There are several challenges to starting up a small business. Finances are tight. Customers do not know you, or your product that well. You compete against the big guys.
Kathleen Maguire Morolda knows all of those roadblocks well since she started her art gallery over 30 years ago. She has won several awards for her entrepreneurial successes: the 2007 Mercer County Business Woman of the Year, the 2007 State of New Jersey Business Woman of the Year, and she was the 2010 YWCA Princeton Tribute to Women Honoree.
Kathleen is the woman behind the "longest single-owned independent store" on the Palmer Square in Princeton--a haven to small businesses, as readers of this column will know. Over the course of her entrepreneurial career she has managed to expand to two sites--in Cranbury Station and right here in Palmer Square, Princeton--while she has also raised four children. I talked with Kathleen about what it takes to start a business, expand in the art gallery field, and hold steadfast as an independent store owner.
Kathleen's store is the longest running independently held one on Palmer Square
Steve Mariotti: You've been running art galleries in the area for over 30 years. What is the number one reason for such long-standing success?
Kathleen Maguire Morolda: Of course, I believe that determination, hard work, and creative thinking are a major part of any business's success--along with turning out an excellent product with honesty and integrity. But I have always tried to surround myself with good people, and a supportive family. My employees stay with me for a long time: two of the women have been with me for over 20 years. I rely on their talents and support--they make me look good.
I also believe having a good landlord, and a good location are important. Palmer Square is a great place to have a business. Their belief and support of my small business has always been strong and helpful.
SM: What inspired you to go out on your own and become an entrepreneur?
KMM: I always wanted to start my own business. I also always loved to create art. When I opened up my first gallery I already had three children, and I wanted to do something that would allow me to spend time with them. My husband, Nick, and I renovated an old blacksmith shop on our property out at Cranbury Station.
I was also impressed with several professional picture framers I had known, and thought this might be a trade I could learn and eventually, open up my own shop. I took many framing courses and became a member of the Professional Picture Framers Association. I discovered how much I loved this part of the art world, and I was good at it. So, we finished the renovation and I opened up my business. Two years later, I had my fourth child and I hired my first manager for the gallery.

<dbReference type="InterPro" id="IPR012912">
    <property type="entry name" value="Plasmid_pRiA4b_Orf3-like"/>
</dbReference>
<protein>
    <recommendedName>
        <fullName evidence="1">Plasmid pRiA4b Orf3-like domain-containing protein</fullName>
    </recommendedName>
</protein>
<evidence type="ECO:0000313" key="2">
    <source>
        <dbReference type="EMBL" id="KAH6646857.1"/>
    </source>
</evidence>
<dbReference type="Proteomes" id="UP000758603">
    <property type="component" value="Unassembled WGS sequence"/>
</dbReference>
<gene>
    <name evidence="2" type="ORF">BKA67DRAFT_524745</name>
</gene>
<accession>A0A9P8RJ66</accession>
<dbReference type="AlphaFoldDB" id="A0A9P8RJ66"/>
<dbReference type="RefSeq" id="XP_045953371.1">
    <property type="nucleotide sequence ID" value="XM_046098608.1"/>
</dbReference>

SM: How important is providing great customer service to your work?
KMM: There are many talented picture framers and artists out there. I happen to believe I am one of them, but that is not enough. You have to be willing to bend over backwards for your customers. My job is always to make my customers look good. That is number one. If they are selecting something wonderful for their home or office, as a gift, or for a client of their own, I have to give them the opportunity to be the star.
The end result of a good custom framing job is that the person who I am working with can feel pride, and they become a part of the design team. We have a talented staff of people who can guide them with suggestions, but they have to know we will do anything necessary to make them look good. Sometimes that may mean doing a custom framing rush job within a few hours, delivering to their home or office, and hanging it for them.
Cranbury Station Gallery's interior (source)
SM: Is networking part of your business' success?
KMM: Absolutely. I have found that the best way to network is to get to know your community. I volunteer to serve with groups that contribute to the community. People do business with people they know and trust. It takes time. You can't always expect a networking event to bring you business. I have found that when I take responsibility within a group, people know I am a person who can be depended on. I was President of the Br. Merchants of Princeton, and President of the Cranbury Business Association for several years.
SM: What obstacles have you overcome as a small business owner.
KMM: Twenty years ago, I might have said being a woman in a predominantly male-oriented business world. It was more difficult back then, but it never bothered me. I always seemed to have the confidence to make presentations to corporate executives and deal with it.
But that has gotten much better--thank goodness! I would say now that the biggest obstacle is competing with cheaper products via big-box stores, imported, inexpensive prints and frames, and of course, internet shopping. Shopping online keeps people from supporting the smaller, local businesses. I have been fortunate because there are still enough people in this area that appreciate art work from local artists, and a quality custom framing job. But if people shop online for everything--and don't make it into the Square to shop--then they may not even know that many of us still do exist out here!